The video starts of light-hearted enough with the viewer going about their daily morning routine, getting prepared, dressed, and even enjoying a morning cup of coffee. However, the video soon takes a differing turn as the viewer begins to hear disembodied voices and even believes that the phone rings. The voices soon begin to fill the viewer with doubt, arguing that people are conspiring against them, attempting to poison them, and even convince the viewer to not take medicine that is prescribed to them. All while filling the viewer with doubt and negative thoughts about themselves.

The viewer then hallucinates that weather people on the television is talking to them or that someone harmless like a pizza delivery person is out to get them. Overall the experience itself felt stressful, like I myself was constantly at war with my own thoughts and felt paranoid all the time. Like what if the delivery person who is still standing outside my home and notices me looking through the window really wishes harm against me?

Overall, the entire experience was nothing like what the media romanticizes Schizophrenia to be and the only shows I’ve ever seen get it right or weekday detective dramas that have officers on a local and federal level who interact with suspects or witnesses that have Schizophrenia. The media still, however, has a long way to go when it comes to the portrayal of conditions like Schizophrenia and other mental illnesses and mental health in general.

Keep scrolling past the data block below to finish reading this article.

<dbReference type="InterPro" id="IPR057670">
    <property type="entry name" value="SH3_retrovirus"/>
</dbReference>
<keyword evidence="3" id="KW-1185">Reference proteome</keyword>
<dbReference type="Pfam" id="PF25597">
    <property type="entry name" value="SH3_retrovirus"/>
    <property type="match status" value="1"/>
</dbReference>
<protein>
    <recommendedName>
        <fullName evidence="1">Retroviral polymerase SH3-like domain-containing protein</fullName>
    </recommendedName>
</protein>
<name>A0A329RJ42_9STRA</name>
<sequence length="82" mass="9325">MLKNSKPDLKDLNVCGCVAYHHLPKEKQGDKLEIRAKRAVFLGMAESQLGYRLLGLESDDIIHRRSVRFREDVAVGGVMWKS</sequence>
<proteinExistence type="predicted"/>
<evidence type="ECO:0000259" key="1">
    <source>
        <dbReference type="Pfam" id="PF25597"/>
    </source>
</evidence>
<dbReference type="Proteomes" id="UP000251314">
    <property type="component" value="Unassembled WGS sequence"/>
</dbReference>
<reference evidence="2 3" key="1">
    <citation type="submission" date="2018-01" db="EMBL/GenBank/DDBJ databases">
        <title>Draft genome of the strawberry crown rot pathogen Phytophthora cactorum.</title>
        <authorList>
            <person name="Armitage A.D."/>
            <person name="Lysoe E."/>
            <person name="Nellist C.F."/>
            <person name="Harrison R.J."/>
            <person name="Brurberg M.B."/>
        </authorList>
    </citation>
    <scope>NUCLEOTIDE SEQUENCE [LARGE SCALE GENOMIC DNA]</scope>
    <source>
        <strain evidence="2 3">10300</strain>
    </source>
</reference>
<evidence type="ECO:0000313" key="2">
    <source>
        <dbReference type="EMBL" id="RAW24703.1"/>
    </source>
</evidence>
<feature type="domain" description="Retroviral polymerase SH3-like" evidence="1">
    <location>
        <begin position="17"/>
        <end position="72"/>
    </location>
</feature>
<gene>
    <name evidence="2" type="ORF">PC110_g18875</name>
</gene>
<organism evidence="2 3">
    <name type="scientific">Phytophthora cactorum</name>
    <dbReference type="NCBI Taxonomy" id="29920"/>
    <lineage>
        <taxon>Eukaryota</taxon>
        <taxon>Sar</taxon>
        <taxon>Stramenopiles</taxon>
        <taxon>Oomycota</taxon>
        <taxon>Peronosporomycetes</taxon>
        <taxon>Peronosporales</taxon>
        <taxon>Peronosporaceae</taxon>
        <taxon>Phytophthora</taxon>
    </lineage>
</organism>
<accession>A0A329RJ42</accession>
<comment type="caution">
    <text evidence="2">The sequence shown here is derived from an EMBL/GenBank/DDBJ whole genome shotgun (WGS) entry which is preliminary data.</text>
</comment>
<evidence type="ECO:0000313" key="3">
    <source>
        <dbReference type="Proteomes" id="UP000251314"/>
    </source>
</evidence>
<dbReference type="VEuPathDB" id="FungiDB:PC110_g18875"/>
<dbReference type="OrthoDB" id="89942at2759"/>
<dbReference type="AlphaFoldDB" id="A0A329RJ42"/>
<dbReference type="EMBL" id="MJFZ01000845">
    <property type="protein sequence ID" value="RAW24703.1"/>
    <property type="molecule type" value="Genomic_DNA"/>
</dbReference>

Chapter 14 First Impression

--Original published at Noah'sPSY105blog

For this Chapter, I decided to inspect the Change Direction website. Throughout the website they have different campaigns that they have either organized or endorsed that helped raise awareness when it comes to mental health issues. Overall, I believe that this campaign can be very successful. Not only are they trying to send a great message, as well as offer help to individuals who are struggling with different mental illnesses, they are also doing a wonderful job in raising awareness with these different events. Although this movement isn’t very large at the moment, it is starting to gain a very large amount of momentum. The campaign was started with around 50 partners in 2013 and currently has 700 partners located all around the world. I think the largest strength of this campaign is that they are very active when it comes to social media and trying to reach the largest audience that they are capable of. The biggest drawback in my opinion is that they are not gaining enough traction globally and seems as if they are strongly focused on growth within the United States. I believe that college students are most likely going to be the largest demographic that this campaign is going to reach. This is because many students are aware of other students or loved ones who may be struggling with a particular mental illness and also due to the fact that they are so involved and active on social media. If Etown were to organize an awareness campaign on this particular issue, I believe they would be able to set time aside to host talks to raise awareness, but could also have the means to provide different services to help students feel comfortable talking about these issues, whether it be opening up to friends so they can provide help, or the individual seeking out professional assistance themselves.